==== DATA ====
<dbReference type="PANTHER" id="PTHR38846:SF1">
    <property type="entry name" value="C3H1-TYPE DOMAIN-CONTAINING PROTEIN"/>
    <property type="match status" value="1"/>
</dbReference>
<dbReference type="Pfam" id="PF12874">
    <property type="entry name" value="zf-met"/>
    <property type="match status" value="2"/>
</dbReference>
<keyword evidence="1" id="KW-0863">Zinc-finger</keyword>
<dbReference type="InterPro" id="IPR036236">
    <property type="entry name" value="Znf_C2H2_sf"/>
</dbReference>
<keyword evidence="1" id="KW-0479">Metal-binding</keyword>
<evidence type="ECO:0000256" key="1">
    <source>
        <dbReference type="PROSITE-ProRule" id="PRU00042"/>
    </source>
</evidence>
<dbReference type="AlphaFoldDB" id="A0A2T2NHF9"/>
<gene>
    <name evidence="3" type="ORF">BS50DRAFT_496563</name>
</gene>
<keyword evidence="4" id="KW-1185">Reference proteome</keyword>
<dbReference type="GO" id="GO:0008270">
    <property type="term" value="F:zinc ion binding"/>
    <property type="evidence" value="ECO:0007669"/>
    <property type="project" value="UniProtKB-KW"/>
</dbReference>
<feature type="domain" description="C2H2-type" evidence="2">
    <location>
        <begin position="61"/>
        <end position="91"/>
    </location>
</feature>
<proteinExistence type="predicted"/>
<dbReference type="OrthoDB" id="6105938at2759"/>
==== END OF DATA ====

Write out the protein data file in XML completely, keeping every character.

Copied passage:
<dbReference type="PANTHER" id="PTHR38846:SF1">
    <property type="entry name" value="C3H1-TYPE DOMAIN-CONTAINING PROTEIN"/>
    <property type="match status" value="1"/>
</dbReference>
<dbReference type="Pfam" id="PF12874">
    <property type="entry name" value="zf-met"/>
    <property type="match status" value="2"/>
</dbReference>
<keyword evidence="1" id="KW-0863">Zinc-finger</keyword>
<dbReference type="InterPro" id="IPR036236">
    <property type="entry name" value="Znf_C2H2_sf"/>
</dbReference>
<keyword evidence="1" id="KW-0479">Metal-binding</keyword>
<evidence type="ECO:0000256" key="1">
    <source>
        <dbReference type="PROSITE-ProRule" id="PRU00042"/>
    </source>
</evidence>
<dbReference type="AlphaFoldDB" id="A0A2T2NHF9"/>
<gene>
    <name evidence="3" type="ORF">BS50DRAFT_496563</name>
</gene>
<keyword evidence="4" id="KW-1185">Reference proteome</keyword>
<dbReference type="GO" id="GO:0008270">
    <property type="term" value="F:zinc ion binding"/>
    <property type="evidence" value="ECO:0007669"/>
    <property type="project" value="UniProtKB-KW"/>
</dbReference>
<feature type="domain" description="C2H2-type" evidence="2">
    <location>
        <begin position="61"/>
        <end position="91"/>
    </location>
</feature>
<proteinExistence type="predicted"/>
<dbReference type="OrthoDB" id="6105938at2759"/>